So recently I checked out Grimm.
A friend informed me that it had some of the same writers as a certain show that she and I both revere but alas… after three seasons of reasonable entertainment, I’m still waiting to have my socks blown off.
In this, the long-post-modern age, we find ourselves blessed with heat, light, hot & cold running water, and THOUSANDS of Film and TV choices.
Few are really worth our precious time, even fewer worth actual discussion.
But none has ever even come close to going toe to toe with Buffy The Vampire Slayer.
The impact of this cultural phenomenon is such that ‘Buffy Studies’ is now a legitimate branch of discourse and appreciation of the various ‘Whedonverses’ has outstripped niche status (you might have heard of some Avengery types that he might have had something to do with).
Joss Whedon’s creation addresses every need that a TV show (or comic book) can cater to, bypassing mere entertainment, and burrowing deep into our most primal loves, fears, and human instincts.
Far from engaging the default ‘hero setting’ of stories gone by, Buffy has redefined what it means to create characters. That concept of the young blonde victim in the scary movie ascending into the powerful hero was rescued back from the camp weakly delivered 1992 movie and given, five years later, the purpose it deserved and reminded us all how important a story could be.
Dark places were open for development.
Addiction, murder, sadism and betrayal came pouring from the well of hitherto untouchable plot-lines. The bravery of our heroes marked the bravery of the writing style itself.
I myself relished being chilled, saddened, and excited by it all and thirsted for it with gleeful awe.
From what I can remember, I started watching when I was about 12 or 13. Funnier than Friends, more gripping than The X-Files, more moving even than Disney could accomplish, the combination of elements which coalesced in ’97 was astonishing.
That indefinable production value; the mood, the lighting, the way the music was always right there without you really noticing… and oh, what talent they found.
Alysson Hannigan and Nicholas Brendon’s charm and wit counterpoised the themes and made us care more than we’d likely admit. When we were all still awkward teens ourselves we saw our angst writ large in glorious drama, like the best kind of cathartic dream, just tastefully sugar-dusted with warm, Californian, ‘Buffyspeak’ humour.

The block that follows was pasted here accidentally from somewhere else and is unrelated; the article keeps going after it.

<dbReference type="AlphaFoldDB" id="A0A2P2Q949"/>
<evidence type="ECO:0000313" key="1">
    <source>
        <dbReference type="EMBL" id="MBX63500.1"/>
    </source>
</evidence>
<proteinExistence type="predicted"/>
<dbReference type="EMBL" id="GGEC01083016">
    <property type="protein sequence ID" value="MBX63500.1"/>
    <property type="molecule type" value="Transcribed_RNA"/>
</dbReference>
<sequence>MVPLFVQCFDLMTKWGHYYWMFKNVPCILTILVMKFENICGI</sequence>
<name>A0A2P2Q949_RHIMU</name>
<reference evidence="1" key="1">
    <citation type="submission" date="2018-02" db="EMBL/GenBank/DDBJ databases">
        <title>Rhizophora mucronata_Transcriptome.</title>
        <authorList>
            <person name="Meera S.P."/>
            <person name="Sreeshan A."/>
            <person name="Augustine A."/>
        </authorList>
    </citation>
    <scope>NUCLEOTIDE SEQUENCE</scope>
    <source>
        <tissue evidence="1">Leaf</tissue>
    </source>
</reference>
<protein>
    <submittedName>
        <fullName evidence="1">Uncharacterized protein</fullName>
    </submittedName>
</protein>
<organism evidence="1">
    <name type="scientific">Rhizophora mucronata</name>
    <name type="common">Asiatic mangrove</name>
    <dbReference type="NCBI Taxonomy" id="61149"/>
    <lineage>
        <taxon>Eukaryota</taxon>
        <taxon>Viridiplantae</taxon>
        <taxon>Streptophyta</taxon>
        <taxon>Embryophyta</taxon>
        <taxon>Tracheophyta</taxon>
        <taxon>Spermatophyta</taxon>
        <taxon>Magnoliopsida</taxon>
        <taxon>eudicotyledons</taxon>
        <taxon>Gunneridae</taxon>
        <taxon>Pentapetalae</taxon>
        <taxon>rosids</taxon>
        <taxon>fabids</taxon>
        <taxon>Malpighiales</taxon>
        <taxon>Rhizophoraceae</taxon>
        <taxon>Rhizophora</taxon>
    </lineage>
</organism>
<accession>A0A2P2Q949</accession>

I reckon power and human vulnerability, along with many facets of life can only truly be picked apart when we put them in a world where the rules are different. And this is more or less the point: to create something as masterful as Buffy you need to create a WORLD.
That’s what Pratchett did.
That’s what Tolkien did.
Rowling, Lewis, Roddenberry… The men and women who ignited our interest and lit our imaginations on fire knew, not to put a hero in our world, but to make a place where the heroic heart burns with weird sufferings and demonic powers. A place with magics, where pain reaches for a spell as readily as for a gun.
The Buffy universe spans many dimensions (at least six or so are mentioned in the canon) which opens up an infinite realm of possibilities. Allowing for an encroaching civilian awareness of the occult in the narrative, Sunnydale veers away from the cumbersome ‘hidden world’ that so many present-day sci-fi and fantasy shows struggle to manoeuvre. Folks living on the hellmouth kinda twig. And we need not pretend that they don’t.
If you want to see this effect done with divinely blatant purpose just watch a few seasons of the modern Dr Who. This is why good fantasy and sci-fi never age. When we let ourselves be taken into a world that is not our own, we cannot help but imagine our place in it; dragging us wholesale into the reality of the characters’ arcs.
And of course it turns out that fighting evil really is much like high-school: difficult, embarrassing, and you’re never quite sure why or how.
There was never any black and white in Buffy. Everything was painted in the grey-shades, the colours, and the textures that real life is made of.
The vampires don’t just hunt and bite, the werewolves never just ‘show up’… Heroes hurt in real ways about real things.
Few who followed the show can ever forget “The Body” [S5 Ep16]. An episode which depicts the hammer blow of unbearable personal loss on top of every other hazard in Buffy’s world. Sarah Michelle Gellar brought it home to us and continued to do so in storylines to come. Her close camera work has a directness to it which not many actors can appropriate without error. With this kind of connection to the human heart the show has undoubtedly helped and healed its following more than we are capable of knowing.